+On November 11th I presided and preached at the Mass for the School of Theology at Saint John’s University.  Earlier that morning I was among a small group of monks who witnessed the oblation of a good friend who made promises as an oblate of Saint John’s Abbey.  While not members of the Abbey, oblates promise to incorporate the values of the Rule of Saint Benedict into their lives, and attend periodic retreats and other events at the Abbey.

+On November 14th I was in San Francisco, where President Michael Hemesath and I hosted an evening event for Friends and Alumni of Saint John’s University.

+On November 15th I participated in a memorial service for the brother of a close friend of mine.  The service took place in Sunnyvale, CA.

image+On November 16th I presided and preached at the Mass of Religious Profession for Fra Carl Noelke, KJ.  Sandwiched into the liturgy were two very lengthy and ancient rites that first dubbed Fra Carl a knight in the Order of Malta, and then witnessed his vows of poverty, chastity and obedience.  In addition to the pictures in this post, you can see other pictures in the sermon that I delivered that day: Speak, Lord.  Your Servant is Listening.

+Dr. Michael Hemesath, the president of Saint John’s University, writes a blog that gives periodic — and brief — reflections on the value of a liberal arts education.  More specifically, he addresses the residential, liberal arts, Catholic and Benedictine character of Saint John’s.  In a recent post he considered the theme of career adaptability, and the importance of planning for a career, rather than just for the first job.  As an example, he cited Marine Captain Garrett Litfin, who graduated from Saint John’s in 2003.  When he left Saint John’s to take on his first job, Garrett definitely had not planned to pilot the helicopter that flies the president of the United States to and from the White House.  To read or receive Michael’s postings, visit Q136, which happens to be his office number at Saint John’s.

+The first six photos in today’s post are from the facades of buildings in Amsterdam.  There is huge variety there, with surprises at every turn.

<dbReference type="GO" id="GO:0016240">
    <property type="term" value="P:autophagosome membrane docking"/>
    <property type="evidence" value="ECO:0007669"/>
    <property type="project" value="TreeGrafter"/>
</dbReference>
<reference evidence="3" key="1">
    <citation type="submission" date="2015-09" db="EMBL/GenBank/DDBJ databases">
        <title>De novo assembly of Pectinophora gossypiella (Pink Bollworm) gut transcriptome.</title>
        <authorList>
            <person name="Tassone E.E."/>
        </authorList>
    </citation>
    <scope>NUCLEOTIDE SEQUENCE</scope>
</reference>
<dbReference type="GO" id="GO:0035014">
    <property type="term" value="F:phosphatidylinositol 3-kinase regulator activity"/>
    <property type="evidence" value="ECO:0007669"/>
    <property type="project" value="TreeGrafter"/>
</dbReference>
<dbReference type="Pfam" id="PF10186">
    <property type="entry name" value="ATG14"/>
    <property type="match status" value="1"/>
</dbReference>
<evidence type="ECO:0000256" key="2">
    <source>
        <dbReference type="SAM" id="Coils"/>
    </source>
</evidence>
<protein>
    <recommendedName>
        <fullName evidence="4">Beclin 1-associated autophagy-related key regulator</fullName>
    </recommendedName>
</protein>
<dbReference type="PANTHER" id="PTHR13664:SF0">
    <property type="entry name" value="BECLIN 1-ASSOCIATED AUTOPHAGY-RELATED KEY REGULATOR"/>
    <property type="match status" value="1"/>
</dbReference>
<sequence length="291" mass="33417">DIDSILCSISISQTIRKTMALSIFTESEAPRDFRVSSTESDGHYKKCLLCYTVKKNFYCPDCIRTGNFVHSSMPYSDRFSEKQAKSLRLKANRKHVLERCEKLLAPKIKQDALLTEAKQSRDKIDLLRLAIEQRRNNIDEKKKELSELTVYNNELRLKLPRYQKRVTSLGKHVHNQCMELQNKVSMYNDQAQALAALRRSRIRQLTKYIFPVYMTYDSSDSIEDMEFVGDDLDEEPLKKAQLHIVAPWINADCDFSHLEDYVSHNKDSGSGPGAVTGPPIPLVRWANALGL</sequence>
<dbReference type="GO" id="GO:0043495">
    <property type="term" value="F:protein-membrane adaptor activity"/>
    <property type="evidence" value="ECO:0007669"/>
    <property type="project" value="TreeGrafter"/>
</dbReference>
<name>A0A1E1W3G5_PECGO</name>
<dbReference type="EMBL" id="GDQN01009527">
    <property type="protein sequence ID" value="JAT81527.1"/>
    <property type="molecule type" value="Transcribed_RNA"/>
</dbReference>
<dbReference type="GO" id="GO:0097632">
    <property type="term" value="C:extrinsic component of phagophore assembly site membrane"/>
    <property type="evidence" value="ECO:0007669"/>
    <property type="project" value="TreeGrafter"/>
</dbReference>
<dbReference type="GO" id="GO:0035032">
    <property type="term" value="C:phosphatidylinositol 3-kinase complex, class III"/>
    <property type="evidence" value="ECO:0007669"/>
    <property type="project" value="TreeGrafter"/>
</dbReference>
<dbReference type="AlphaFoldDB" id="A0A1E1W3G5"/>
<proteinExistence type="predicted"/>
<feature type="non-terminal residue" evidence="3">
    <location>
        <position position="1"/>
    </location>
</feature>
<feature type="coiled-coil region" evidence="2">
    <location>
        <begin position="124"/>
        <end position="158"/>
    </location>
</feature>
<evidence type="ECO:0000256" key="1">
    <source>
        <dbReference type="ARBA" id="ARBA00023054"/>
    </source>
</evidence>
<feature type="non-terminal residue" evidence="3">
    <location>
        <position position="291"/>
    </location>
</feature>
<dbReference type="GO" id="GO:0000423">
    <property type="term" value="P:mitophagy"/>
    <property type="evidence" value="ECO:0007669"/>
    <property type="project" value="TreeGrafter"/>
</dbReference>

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imageMartin of Tours: Ripe for Recycling?

Is Saint Martin of Tours one of those saints whose time came and went and now is ripe for recycling?  At first blush, he seems to be a most unlikely candidate for imitation today, at least to me.  But then again, there might just be another round for him, and it’s worth taking a look at this question on his feast day, November 11th.

Born to pagan parents in Hungary in 316, he followed his father into a career in the Roman army.  As a youth he thought about Christianity; but only later, as a soldier, did he come forward for baptism.  He is famously depicted in art as the guy who cut his coat in half to share with a beggar.  Later still he resigned his commission in the army, became a monk in Gaul, and very soon was dragged from his monastery to become a bishop.  In the course of his ministry he worked many miracles, did lots of pastoral work, and converted whole villages of barbarians.  That’s it, in a nutshell.  But is that much of a role model for Christians in the 21st century?  The truth is, it really doesn’t  give us much to work with.

imageOur earliest source of information about Martin comes from his disciple, Sulpitius Severus, who wrote a short biography soon after the saint’s passing.  I’ve read that text many times, but I hadn’t looked at it since I left the classroom several years ago.  So as his feast approached, I thought it might not hurt to give it another shot.  Was it still the historical novelty I recalled?  Or was it something more?  What I discovered is that much of the story remains typical of saints’ lives of the era.  What I also found were themes that glow a little more brightly in the era of Pope Francis.

What strikes any reader are the many miracles that Sulpitius attributes to Martin.  Whether you believe that he did them all or not, however, is in some measure irrelevant.  Sulpitius Severus had a larger editorial purpose behind his selection of material.  First of all, his miracle narratives use language that deliberately evokes the miracles of Jesus in the Gospels.  Second, he interprets Martin’s life through a clear and  unmistakable  tone:  Martin cared about the poor and the suffering.  This is best seen in the sharing of his cloak with the suffering man on the side of the road.  Later, in a dream, Martin realized that the beggar was Christ.  That vision drove all of Martin’s work ever after.  For that reason the Church has revered him as a patron for those who serve the sick and the needy.